Sybase ASE
Last updated: 01 September 2002
Little-known new features in ASE
The article "Little-known new features in ASE" was first published in the 3rd Quarter Issue, 2002 of the ISUG Technical Journal . In case you're not receiving this magazine, the full article is available below.
A PDF version of the original publication can also be downloaded here (100Kb).

Little-known new features in ASE


In March 2002, ASE was released. This release is the first major patch for 12.5 (actually, it’s not just a “patch,” but an “interim release,” meaning it has undergone a very extensive test cycle).
ASE not only contains a large number of bug fixes, there are also some interesting new features. Unfortunately, some of these new features are not documented very clearly, or even at all, so they may well have escaped your attention. In this article I’d like to discuss some of these features so that they won’t go unnoticed.

Please note that this article is not a complete overview of all new features in See the document file named $SYBASE/docs/newfunc.pdf in the distribution kit for more infor-mation about other new features.

Extensions to sp_monitorconfig
For DBAs, this is probably the most useful improvement in ASE Additional configuration parameters supported by sp_monitorconfig. sp_monitorconfig displays how much of the configured value of a configuration parameter has been used since the last time ASE was started. For example:
1> sp_monitorconfig "open indexes"
2> go
Name                   free active pct_act Max_Used Reused
---------------------- ---- ------ ------- -------- ------
number of open indexes 492  508    50.80   1000     Yes
This information is essential for tuning ASE configuration parameters: The above example shows that of the 1,000 available index descriptors ("number of open indexes"), at some point since the last reboot all have been in use. This means that the DBA should consider increasing this configuration parameter.
Before ASE, sp_monitorconfig supported only six configuration parameters. The big improvement in is that another 28 configuration parameters have been added. Some of these additional parameters are relevant for every ASE DBA. For example, sp_monitorconfig will now report the highest number of locks, and the maximum amount of procedure cache used since the last reboot; these two pieces of information have been on my personal wish list for years, and I’m glad that this has now been implemented.
For the procedure cache, this information is essential for knowing whether the cache is too large or too small—there is just no other way to get this information (sp_sysmon reports some information about the procedure cache, but that provides only very indirect information about the procedure cache sizing).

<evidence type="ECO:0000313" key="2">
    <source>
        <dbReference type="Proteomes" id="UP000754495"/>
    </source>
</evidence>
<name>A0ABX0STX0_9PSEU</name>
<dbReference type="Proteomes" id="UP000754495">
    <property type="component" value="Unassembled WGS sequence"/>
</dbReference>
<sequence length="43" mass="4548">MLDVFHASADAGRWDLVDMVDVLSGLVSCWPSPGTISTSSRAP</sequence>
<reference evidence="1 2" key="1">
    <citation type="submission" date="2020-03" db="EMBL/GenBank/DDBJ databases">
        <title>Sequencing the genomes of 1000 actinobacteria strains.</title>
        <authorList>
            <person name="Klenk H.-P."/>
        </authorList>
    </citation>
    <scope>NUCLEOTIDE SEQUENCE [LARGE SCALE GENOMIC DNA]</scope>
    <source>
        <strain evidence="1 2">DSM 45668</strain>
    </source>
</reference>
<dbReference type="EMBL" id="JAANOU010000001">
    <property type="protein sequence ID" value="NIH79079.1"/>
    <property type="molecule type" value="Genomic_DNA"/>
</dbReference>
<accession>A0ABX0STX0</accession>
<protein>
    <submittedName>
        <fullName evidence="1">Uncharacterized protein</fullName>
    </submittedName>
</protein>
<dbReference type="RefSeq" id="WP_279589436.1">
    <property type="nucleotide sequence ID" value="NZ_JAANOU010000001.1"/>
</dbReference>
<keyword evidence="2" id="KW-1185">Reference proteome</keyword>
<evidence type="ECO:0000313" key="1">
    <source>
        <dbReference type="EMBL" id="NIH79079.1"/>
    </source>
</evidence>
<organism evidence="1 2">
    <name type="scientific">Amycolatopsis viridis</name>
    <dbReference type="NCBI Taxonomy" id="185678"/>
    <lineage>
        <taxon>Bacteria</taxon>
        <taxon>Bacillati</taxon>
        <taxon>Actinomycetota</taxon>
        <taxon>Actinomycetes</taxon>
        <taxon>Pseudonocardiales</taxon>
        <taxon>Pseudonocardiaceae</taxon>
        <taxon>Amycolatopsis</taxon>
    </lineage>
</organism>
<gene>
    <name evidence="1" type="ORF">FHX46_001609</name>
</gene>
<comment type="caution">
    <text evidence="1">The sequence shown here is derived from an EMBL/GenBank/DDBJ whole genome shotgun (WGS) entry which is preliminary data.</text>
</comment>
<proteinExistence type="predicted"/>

You’ll probably also see the benefit of knowing the highest of number of locks that's been used: suppose 100,000 locks have been configured—how do you know whether this is too many, or only just enough? Only sp_monitorconfig will give you the correct information. As mentioned, there are 28 new configuration parameters (34 in total) in sp_monitorconfig. You can display the complete list as follows:
1> sp_monitorconfig "all"
2> go
There really is no other way to get the information reported by sp_monitorconfig I’m using it a lot, and I’m sometimes wondering how we all managed to do without this information for so long?
Lastly, you might wonder if sp_monitorconfig has an impact on ASE performance. I understand that performance tests by Sybase engineering have shown that there is no performance decrease (note that most of the monitoring performed by sp_monitorconfig can be disabled by booting ASE with traceflag 3631).

Client IP address
Did you know that the IP address of each client session is available in ASE since version 12.5? In case you didn’t: a client’s IP address is stored in sysprocesses.ipaddr. This IP address can be useful to find out which physical user corresponds to a certain client session (if this is new for you, you should also check out the new column sysprocesses.loggedindatetime -- this contains the time when the client connected to ASE).
In ASE, the stored procedure sp_client_addr has been added to provide quick access to the IP address of a specific session:
1> sp_client_addr 17
2> go
spid hostname ipaddr
------ ---------- ---------------
17 pluto
When invoked without parameters, sp_client_addr will display all client sessions.

Small Business Edition and Developer’s Edition
The new features in are not only technical: There are also some interesting new developments on the commercial side. Starting with ASE, ASE comes in two flavors, the Enterprise Edition (EE), which is ASE as we’ve always known it, and the Small Business Edition (SBE).
The Small Business Edition is aimed at customers running production servers on less powerful hardware, and will have a lower price tag than the Enterprise Edition, making ASE more attractive for smaller systems. Corresponding to the lower license price, SBE may only be deployed on hardware with four CPUs or less. Also, SBE has some limitations built in: There can be no more than 256 user connections, and a maximum of four ASE engines. Also, some of the special options (at least High Availability and DTM) will not be available with SBE.
Another new ASE flavor will be released in the summer of 2002. Sybase will be offering a Developer’s Edition of ASE, which is a very low-cost version of ASE 12.5.x. This can only be used for development and test activities, not for production. The Developer’s Edition will be limited to one ASE engine and ten user connections, but will otherwise be a full-featured ASE version. Also, all special options like Java-in-ASE, High Availability, Distributed Transaction Management, file access via CIS (ASE_XFS), etc., will be included, so that developers can use these features to create applications. I think this Developer’s Edition is good news, and it should certainly help to make ASE more popular.

Both the SBE and the Developer’s Edition of ASE are expected to be available by the time this article goes to press. However, further information about price and license details were not yet available.